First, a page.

It’s that time of year again — April 15 is just around the corner, and for businesses everywhere, that means tax season.
As your financial managers get set to file your company’s 2007 returns, Jim Bowen, a partner with Akron accounting and business advisory firm Bober, Markey, Fedorovich & Co., says there are tax law changes and expanded credits that you might want to keep in mind.
Among the changes is the expansion of the research and experimentation credit, which primarily affects businesses that perform a significant amount of research and development. In previous years, there were two methods for obtaining the credit, but a number of businesses were limited in their ability to use it.
“If your company had very high gross receipts or if you had trouble retracing records back to 1984 to ’88, you might find yourself very limited in your ability to use the R&E credit,” Bowen says. “Beginning in 2007, there is a new approach called the alternative simplified credit, and it basically eliminated those penalties.”
It’s a significant change because the credit is permanent and is a major tax-planning tool for companies that do research, such as automotive companies, chemical manufacturers, aerospace and defense companies, and information technology companies, among others.
“There should be an expansion of companies claiming this research credit because the rules have been eased,” he says.
Also new for ’07 returns are expanded rules for the work opportunity tax credit, which affects businesses that employ minimum-wage workers. The change was made by lawmakers in response to the Small Business Work Opportunity and Tax Act of 2007.
“This credit is another permanent tax benefit, and it’s paid on the first $6,000 of wages as a tax credit on corporate payroll taxes,” Bowen says. “Where it really becomes significant is that a lot of companies that are hiring these types of employees have high turnover. So they claim the credit on one employee, the position rolls over, they claim it on the next employee and so forth.”
To qualify for the credit, businesses must fall into certain targeted groups. For ’07 returns, those groups have been expanded.
“I would strongly suggest to companies to explore this credit because it is a fairly significant benefit,” he says.
A new accounting standard, called FIN-48, also goes into effect beginning in 2008. Although it doesn’t directly affect ’07 returns, Bowen says it will affect tax preparation this year.
FIN-48, the letters of which are an acronym for “financial interpretation,” is an accounting standard that will require businesses to itemize out their tax exposures in order to create transparency in a company’s financial statements.
“Companies are going to be required to itemize out their tax exposures to the extent that they’re taking positions that, on examination, are not going to be fully sustained,” Bowen says. “While I might not specifically have to say I’m taking this specific position in the state of Alabama, it would say that I have these state exposures described in a more general term.”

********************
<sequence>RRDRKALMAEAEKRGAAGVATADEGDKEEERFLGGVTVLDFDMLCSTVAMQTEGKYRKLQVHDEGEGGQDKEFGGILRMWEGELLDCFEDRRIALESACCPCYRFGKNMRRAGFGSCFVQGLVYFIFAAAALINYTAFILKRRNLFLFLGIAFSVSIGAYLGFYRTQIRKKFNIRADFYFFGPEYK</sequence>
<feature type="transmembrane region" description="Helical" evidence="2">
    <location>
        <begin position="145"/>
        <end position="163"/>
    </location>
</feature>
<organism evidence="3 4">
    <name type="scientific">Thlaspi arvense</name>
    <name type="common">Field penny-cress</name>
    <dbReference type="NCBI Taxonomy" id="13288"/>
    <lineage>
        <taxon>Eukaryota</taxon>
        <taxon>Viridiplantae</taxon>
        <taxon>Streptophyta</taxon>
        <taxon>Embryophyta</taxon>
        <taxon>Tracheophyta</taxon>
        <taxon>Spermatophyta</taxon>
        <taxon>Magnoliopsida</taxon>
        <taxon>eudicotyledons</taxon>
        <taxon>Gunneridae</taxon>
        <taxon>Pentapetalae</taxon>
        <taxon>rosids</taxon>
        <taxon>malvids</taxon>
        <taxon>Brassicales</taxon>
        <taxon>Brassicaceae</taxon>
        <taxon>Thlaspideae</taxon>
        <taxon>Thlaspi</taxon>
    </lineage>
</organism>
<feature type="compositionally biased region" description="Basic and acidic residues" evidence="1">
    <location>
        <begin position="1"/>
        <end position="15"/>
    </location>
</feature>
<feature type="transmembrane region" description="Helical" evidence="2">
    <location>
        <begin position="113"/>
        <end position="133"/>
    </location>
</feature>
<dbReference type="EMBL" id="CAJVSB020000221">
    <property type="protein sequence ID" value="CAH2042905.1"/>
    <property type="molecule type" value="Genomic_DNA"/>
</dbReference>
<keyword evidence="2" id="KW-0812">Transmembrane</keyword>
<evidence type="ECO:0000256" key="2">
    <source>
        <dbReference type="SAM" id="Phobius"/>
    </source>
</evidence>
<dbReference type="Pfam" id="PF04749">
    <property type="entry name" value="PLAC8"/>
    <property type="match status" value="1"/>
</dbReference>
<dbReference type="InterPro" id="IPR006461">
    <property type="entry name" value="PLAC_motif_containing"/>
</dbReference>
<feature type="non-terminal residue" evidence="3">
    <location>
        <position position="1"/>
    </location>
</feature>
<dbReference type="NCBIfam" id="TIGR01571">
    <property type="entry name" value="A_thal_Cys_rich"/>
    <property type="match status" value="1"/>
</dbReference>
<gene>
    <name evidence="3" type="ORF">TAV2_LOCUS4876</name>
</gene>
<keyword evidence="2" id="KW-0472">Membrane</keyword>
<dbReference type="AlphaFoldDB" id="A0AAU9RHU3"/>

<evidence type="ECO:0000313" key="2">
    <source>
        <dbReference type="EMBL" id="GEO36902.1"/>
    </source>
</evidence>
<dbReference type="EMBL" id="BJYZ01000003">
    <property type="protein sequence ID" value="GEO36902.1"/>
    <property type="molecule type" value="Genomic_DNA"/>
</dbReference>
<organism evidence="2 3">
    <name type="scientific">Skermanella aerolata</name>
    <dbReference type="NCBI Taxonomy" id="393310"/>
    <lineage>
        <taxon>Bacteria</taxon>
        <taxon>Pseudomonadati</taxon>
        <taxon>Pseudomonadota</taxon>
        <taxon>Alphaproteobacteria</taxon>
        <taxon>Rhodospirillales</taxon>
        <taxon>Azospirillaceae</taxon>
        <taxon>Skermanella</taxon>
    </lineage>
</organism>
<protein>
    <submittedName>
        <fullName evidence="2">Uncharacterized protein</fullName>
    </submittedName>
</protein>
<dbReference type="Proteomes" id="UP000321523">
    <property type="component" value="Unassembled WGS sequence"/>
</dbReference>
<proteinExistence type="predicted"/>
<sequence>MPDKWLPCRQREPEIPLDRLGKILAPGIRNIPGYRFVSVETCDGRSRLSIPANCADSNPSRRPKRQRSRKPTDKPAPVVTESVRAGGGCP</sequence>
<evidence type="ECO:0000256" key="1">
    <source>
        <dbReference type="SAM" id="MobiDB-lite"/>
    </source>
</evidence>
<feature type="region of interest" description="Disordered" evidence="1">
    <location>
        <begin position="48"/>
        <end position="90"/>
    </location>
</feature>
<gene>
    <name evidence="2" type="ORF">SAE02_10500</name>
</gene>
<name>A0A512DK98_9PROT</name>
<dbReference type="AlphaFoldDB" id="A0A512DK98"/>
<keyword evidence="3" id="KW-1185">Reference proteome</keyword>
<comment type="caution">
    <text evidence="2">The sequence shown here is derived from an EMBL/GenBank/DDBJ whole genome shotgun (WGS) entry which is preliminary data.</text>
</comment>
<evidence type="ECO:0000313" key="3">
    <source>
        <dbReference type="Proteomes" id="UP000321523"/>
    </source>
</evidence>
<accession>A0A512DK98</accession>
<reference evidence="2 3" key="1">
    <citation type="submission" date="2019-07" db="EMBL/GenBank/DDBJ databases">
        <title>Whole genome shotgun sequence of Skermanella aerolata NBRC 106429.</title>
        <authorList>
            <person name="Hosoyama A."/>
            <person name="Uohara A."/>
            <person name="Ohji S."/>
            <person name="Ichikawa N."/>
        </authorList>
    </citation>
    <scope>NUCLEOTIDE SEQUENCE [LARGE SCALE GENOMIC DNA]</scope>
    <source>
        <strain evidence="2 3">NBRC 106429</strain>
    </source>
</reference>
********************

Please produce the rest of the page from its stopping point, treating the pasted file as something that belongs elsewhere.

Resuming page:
Bowen says that you need to start thinking now about what tax exposures you have and your historical filing positions as your company prepares to file 2007 taxes, which will be at risk for FIN-48 examination by the IRS.
“FIN-48 exposure must begin in 2008, so this is a fairly valuable item,” he says. “FIN-48 is one of the primary items affecting businesspeople and tax preparation people that doesn’t relate to the tax return itself.”
Tax prep for the rest of the year
You know already know that March and April are a time for tax preparation, but according to Jim Bowen, a partner with Bober, Markey, Fedorovich & Co., there are steps you can take the rest of the year to make sure tax season goes smoothly for your business.
First, recognize that tax laws are changing all the time, so keeping your company’s financial specialists abreast of the new and revised laws is a year-long process.
“In this field, it seems like thousands of new pages of legislation come out every year,” Bowen says. “New court cases also have the potential to change the interpretation of prior law. There really is no easy way to keep track of it all.”
Bowen says the best defense is to find a knowledgeable tax adviser who understands both the tax law and the unique challenges facing your business.
“You need to find yourself an adviser who understands the changing situation. But you also need to stay abreast of the changes, too. Make sure you are well-read from multiple sources. If you get information from the newspaper and other sources, you’ll gain a greater understanding of what you’re facing.”
Bowen says you should also make sure your financial managers are up to speed on any transactions your company is planning. The people who handle your money and taxes need to have a good grasp of any sales, acquisitions or other maneuvers that might have long-reaching financial ramifications.
“The best companies don’t wait when it comes to preparing themselves from a tax perspective,” he says. “Before you even enter a transaction, make sure your internal finance department or your external adviser knows the impending venture or new contract inside and out. It’s better to understand what is going on as it’s happening rather than have to revisit all the tax stuff in the end.”
HOW TO REACH: Bober, Markey, Fedorovich & Co., (330) 762-9785 or www.bobermarkey.com